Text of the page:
How to grill catfish over the fire

How to grill catfish over the fire


Hi everybody and welcome to another episode of Great Cove Adventure Films. Today I’m going to give you a video demonstration of the method I use to grill catfish over the fire. For a long time my favorite way to enjoy catfish was battered and deep-fried, but once I tried grilling catfish over the fire, that quickly became my favorite way to enjoy eating my favorite species of fish. There’s obviously many different recipes and variations on how to grill catfish, As the old saying goes, “there’s more than one way to skin a cat”. So if you have some suggestions, feel free to post comments and videos in response to this one. I’d love to get some more ideas and methods to try. Before I grill catfish I have the practice of soaking the fillets over night in salt-water and lemon juice to tame down the fishy taste a little. I also cut the fillets into smaller chunks so they are a little easier to work with during the grilling process. Before you put the fish on the grill it is also essential that you coat the pieces of fish with oil, so they don’t stick to the grill. You can brush the oil on like I’m doing here, or you can just put the fillets and some oil together in a bowl and just toss them together until all the pieces are coated. Here’s also where I take the opportunity to sprinkle on some seasonings. I prefer garlic salt, union powder, and Old Bay, but you can try all sorts of things here. And you can apply the seasonings before you put the fish on the grill or you can just sprinkle them on after the fish is over the fire. Once the fish are on the grill you want to give them about 10 or 15 minutes a side; that depends on how hot your fire is. It doesn’t hurt to brush them with oil again before you turn them to be sure they don’t stick, and the fish is done when it begins to flake easily with a fork. If it’s dried out its probably been on the fire too long, and if it’s rubbery it probably needs a little more grillin’. I hope you’ve enjoyed today’s video; if so don’t forget to press the LIKE button. Good fishing everybody, and I hope to see you next time.

24 thoughts on “How to grill catfish over the fire

  1. @SuperShaun1999 I have only tried it with catfish. I guess you'll have toο»Ώ give a try and report back to the rest of us. πŸ™‚

  2. @jgfishhunter Thanks. We have a bunch of fish in our freezer – now it's time to turn my attention to putting some venison in there with it.ο»Ώ πŸ™‚

  3. It is not absolutely necessary to soak it overnight, but doing so can help take some of the strong flavor out. Also trimming off all of the dark meat can help. See my video of "how to remove the muddy taste from catfish" – there is a link to that video in the description of this one.

  4. Youtube is a good place to learn how. πŸ™‚ I hope to do a Catfish 101 video at some point, but there are already some good tutorials out there as well. And then you still have to find a river that has a good population of them. Good luck!

  5. The best bait and techniques vary depending on the location. In my area chicken liver gives you the highest percentage chance of catching something, even though the larger fish prefer live or cut bait. Fishing at night, or even early morning or late evening will increase your chances even though you can certainly catch them during the day. Other than that, I don't know what to tell you other than keep trying! If you can talk to other local fishermen maybe they'll give you some better advice.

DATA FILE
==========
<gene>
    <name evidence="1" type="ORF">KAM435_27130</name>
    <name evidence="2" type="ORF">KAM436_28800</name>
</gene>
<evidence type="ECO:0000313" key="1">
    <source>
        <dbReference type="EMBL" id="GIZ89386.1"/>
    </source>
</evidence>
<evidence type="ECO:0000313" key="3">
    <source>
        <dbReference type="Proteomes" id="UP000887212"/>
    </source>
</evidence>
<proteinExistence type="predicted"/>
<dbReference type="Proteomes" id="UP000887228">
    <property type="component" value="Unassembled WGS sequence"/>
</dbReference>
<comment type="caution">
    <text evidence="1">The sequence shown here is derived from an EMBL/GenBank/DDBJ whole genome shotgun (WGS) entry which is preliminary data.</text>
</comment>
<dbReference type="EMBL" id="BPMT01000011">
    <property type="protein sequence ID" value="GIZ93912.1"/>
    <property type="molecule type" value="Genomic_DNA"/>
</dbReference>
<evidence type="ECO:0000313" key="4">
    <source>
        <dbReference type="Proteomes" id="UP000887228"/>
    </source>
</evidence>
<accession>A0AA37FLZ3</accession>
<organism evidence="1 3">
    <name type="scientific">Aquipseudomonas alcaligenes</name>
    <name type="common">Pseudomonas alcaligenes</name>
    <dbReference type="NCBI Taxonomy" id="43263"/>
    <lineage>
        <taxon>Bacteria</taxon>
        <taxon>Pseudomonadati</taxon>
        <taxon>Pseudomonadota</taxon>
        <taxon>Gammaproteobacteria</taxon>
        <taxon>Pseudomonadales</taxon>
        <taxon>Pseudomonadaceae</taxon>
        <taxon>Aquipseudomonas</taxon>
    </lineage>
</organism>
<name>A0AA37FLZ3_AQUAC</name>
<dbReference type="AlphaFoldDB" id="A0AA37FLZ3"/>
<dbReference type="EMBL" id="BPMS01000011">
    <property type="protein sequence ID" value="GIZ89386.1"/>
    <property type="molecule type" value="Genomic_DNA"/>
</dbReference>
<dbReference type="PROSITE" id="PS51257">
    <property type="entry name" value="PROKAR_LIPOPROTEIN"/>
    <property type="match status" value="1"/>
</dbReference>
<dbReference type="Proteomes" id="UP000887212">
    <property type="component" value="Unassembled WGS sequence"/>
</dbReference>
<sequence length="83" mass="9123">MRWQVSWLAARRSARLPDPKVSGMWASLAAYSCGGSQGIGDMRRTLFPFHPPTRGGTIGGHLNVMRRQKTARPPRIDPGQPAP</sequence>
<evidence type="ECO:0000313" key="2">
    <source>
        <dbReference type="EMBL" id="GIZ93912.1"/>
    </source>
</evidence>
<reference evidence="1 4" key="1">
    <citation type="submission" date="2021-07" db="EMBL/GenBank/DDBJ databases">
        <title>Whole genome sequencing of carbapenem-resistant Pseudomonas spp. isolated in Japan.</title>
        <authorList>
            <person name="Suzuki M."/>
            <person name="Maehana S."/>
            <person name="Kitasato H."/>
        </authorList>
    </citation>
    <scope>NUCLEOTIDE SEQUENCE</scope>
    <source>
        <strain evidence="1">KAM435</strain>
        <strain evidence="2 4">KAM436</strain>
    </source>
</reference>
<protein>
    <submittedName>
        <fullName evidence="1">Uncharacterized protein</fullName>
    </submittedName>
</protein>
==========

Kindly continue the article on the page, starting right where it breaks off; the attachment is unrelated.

6. I am from the east cincy area like milford/newtown. Essentially any tributary of the Ohio River has a good population of cats. For a beginner like yourself, just get a bobber, weight, and a hook along with chicken liver, shrimp, or nightcrawlers and find a spot where there is a bit of slack water and toss out your float and wait. Once you get some catches under your belt you can experiment with different techniques and find one that works best for you.

  7. I don't know if the water temperature makes any difference, but I can say that catfish is tricky. If you don't trim off all the dark meat, you'll have some strong muddy tasting fish. My wife makes awesome backed catfish. Baked and grilled are my favorite way to eat catfish – fried comes in third. But to each his own. πŸ™‚

  8. what do you mean by flaky?me and my friends are going fising and were bringing a charcoal grill,and if we catch some cats or whatever,i want to know how to grill it properly.also other than oil what else would you consider necessary for properly cooking them on a grill,please respond soon,thanks πŸ™‚

  9. That's when the fish easily comes apart, or "flakes' with a fork. Before the fish is done it doesn't come part easily. Once it is done, you'll notice that if you don't handle the pieces carefully they will break apart. Other than oil, all you need is whatever seasonings you want to try. I also know some people that just use only Italian dressing. That serves as both the oil and the seasoning.

  10. I don't know if there's a name for it. I do know its something we bought at an Amish store in either Lancaster county, PA or Holmes County, OH.

  11. very nice way to grill fish. We too, we grill most of our fish here in Guam. It gives the fish a hickory taste to it as well as a seafood taste.

  12. I usually cook mine over an open fire in a cast iron skillet…. I let it get hot then toss some butter in it and let it melt then I toss the catfish in the pan and add a generous amount of old bay and little bit of Texas Pete to give it some flavor…. everybody in my family loves it

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